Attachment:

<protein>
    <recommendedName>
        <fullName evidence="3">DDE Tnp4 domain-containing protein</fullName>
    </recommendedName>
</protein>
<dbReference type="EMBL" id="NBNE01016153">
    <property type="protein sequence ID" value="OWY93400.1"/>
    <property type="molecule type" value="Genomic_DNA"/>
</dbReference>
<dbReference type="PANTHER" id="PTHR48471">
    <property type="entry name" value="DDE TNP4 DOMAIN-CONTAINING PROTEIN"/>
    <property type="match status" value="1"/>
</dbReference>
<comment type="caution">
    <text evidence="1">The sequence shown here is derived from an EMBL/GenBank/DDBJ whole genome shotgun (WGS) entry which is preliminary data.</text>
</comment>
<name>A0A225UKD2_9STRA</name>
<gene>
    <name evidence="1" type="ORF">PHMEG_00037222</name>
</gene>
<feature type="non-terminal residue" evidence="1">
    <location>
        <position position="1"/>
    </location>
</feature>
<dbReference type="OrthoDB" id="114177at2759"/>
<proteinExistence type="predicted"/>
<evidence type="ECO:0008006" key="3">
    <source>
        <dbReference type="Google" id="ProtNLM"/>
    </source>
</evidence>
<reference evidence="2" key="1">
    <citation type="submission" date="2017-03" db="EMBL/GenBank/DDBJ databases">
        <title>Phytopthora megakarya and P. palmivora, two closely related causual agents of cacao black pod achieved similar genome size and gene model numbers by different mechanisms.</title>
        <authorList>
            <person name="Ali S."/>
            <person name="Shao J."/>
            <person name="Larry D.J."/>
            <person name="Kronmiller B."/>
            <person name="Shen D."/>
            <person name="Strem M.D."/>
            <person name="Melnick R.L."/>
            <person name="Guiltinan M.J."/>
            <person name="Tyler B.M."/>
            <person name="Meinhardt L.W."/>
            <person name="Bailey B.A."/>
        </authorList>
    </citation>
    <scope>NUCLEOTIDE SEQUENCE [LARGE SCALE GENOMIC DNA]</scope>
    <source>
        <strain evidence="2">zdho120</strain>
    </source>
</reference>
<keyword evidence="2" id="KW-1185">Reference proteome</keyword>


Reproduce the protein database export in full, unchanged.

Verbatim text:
<protein>
    <recommendedName>
        <fullName evidence="3">DDE Tnp4 domain-containing protein</fullName>
    </recommendedName>
</protein>
<dbReference type="EMBL" id="NBNE01016153">
    <property type="protein sequence ID" value="OWY93400.1"/>
    <property type="molecule type" value="Genomic_DNA"/>
</dbReference>
<dbReference type="PANTHER" id="PTHR48471">
    <property type="entry name" value="DDE TNP4 DOMAIN-CONTAINING PROTEIN"/>
    <property type="match status" value="1"/>
</dbReference>
<comment type="caution">
    <text evidence="1">The sequence shown here is derived from an EMBL/GenBank/DDBJ whole genome shotgun (WGS) entry which is preliminary data.</text>
</comment>
<name>A0A225UKD2_9STRA</name>
<gene>
    <name evidence="1" type="ORF">PHMEG_00037222</name>
</gene>
<feature type="non-terminal residue" evidence="1">
    <location>
        <position position="1"/>
    </location>
</feature>
<dbReference type="OrthoDB" id="114177at2759"/>
<proteinExistence type="predicted"/>
<evidence type="ECO:0008006" key="3">
    <source>
        <dbReference type="Google" id="ProtNLM"/>
    </source>
</evidence>
<reference evidence="2" key="1">
    <citation type="submission" date="2017-03" db="EMBL/GenBank/DDBJ databases">
        <title>Phytopthora megakarya and P. palmivora, two closely related causual agents of cacao black pod achieved similar genome size and gene model numbers by different mechanisms.</title>
        <authorList>
            <person name="Ali S."/>
            <person name="Shao J."/>
            <person name="Larry D.J."/>
            <person name="Kronmiller B."/>
            <person name="Shen D."/>
            <person name="Strem M.D."/>
            <person name="Melnick R.L."/>
            <person name="Guiltinan M.J."/>
            <person name="Tyler B.M."/>
            <person name="Meinhardt L.W."/>
            <person name="Bailey B.A."/>
        </authorList>
    </citation>
    <scope>NUCLEOTIDE SEQUENCE [LARGE SCALE GENOMIC DNA]</scope>
    <source>
        <strain evidence="2">zdho120</strain>
    </source>
</reference>
<keyword evidence="2" id="KW-1185">Reference proteome</keyword>